NSSL is gearing up for a two-year epic field program, VORTEX-2 (Verification of the Origins of Rotation in Tornadoes Experiment – 2). VORTEX-2 is set to run from April 20-June 15 of 2009 and 2010, and is a follow-on to the VORTEX project of the mid 1990’s designed to study how tornadoes form.
VORTEX-2 is a carefully planned field experiment that will target a potentially tornadic storm and canvass the area with an armada of instruments including radars, mobile vehicles equipped with instruments, instrumented weather balloons, and research aircraft.
The project will focus on answering new questions about how, when, and why tornadoes form, why some thunderstorms produce tornadoes and others do not, the structure of tornadoes, and the relationship of tornadic winds to damage. Answers to these questions will help improve forecasts and warnings of tornadoes.
NSSL is providing leadership and equipment for VORTEX-2. During Spring 2008, organizers will be outfitting vehicles, testing equipment and upgrading communications. A test run on V2 technologies is planned from 15 May-15 June to identify and solve any problems.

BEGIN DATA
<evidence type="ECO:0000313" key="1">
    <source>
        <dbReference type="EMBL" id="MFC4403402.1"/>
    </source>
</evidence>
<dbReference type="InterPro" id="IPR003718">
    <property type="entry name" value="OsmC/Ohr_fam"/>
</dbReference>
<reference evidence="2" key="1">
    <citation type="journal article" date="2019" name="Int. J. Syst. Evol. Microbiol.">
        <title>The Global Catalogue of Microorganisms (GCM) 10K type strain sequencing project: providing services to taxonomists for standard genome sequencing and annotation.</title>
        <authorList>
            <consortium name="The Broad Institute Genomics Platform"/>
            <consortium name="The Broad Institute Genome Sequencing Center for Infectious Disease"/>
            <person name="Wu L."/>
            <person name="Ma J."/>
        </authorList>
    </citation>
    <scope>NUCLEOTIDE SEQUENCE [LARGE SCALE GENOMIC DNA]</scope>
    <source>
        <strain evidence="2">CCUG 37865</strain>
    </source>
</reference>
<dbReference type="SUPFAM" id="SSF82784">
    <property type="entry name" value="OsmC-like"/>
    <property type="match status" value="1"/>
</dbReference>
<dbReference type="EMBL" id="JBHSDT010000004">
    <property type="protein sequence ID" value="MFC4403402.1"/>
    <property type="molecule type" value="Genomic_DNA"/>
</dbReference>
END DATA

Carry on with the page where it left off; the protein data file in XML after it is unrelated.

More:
“VORTEX1 made a significant difference,” says NSSL researcher Lou Wicker, “But now we have a lot more technology to make real-time predictions, which can increase warning times.”
Background: For over 30 years, researchers at NSSL and their colleagues have been working to unravel the mysteries of tornado formation. VORTEX-2 will provide valuable data to help complete the picture begun with the original VORTEX project in 1994 and 1995. VORTEX-2 is receiving significant funding from the NSF and NOAA.
Significance: Understanding how and why tornadoes form will lead to improved forecasts and warnings of severe thunderstorms and tornadoes saving lives and property.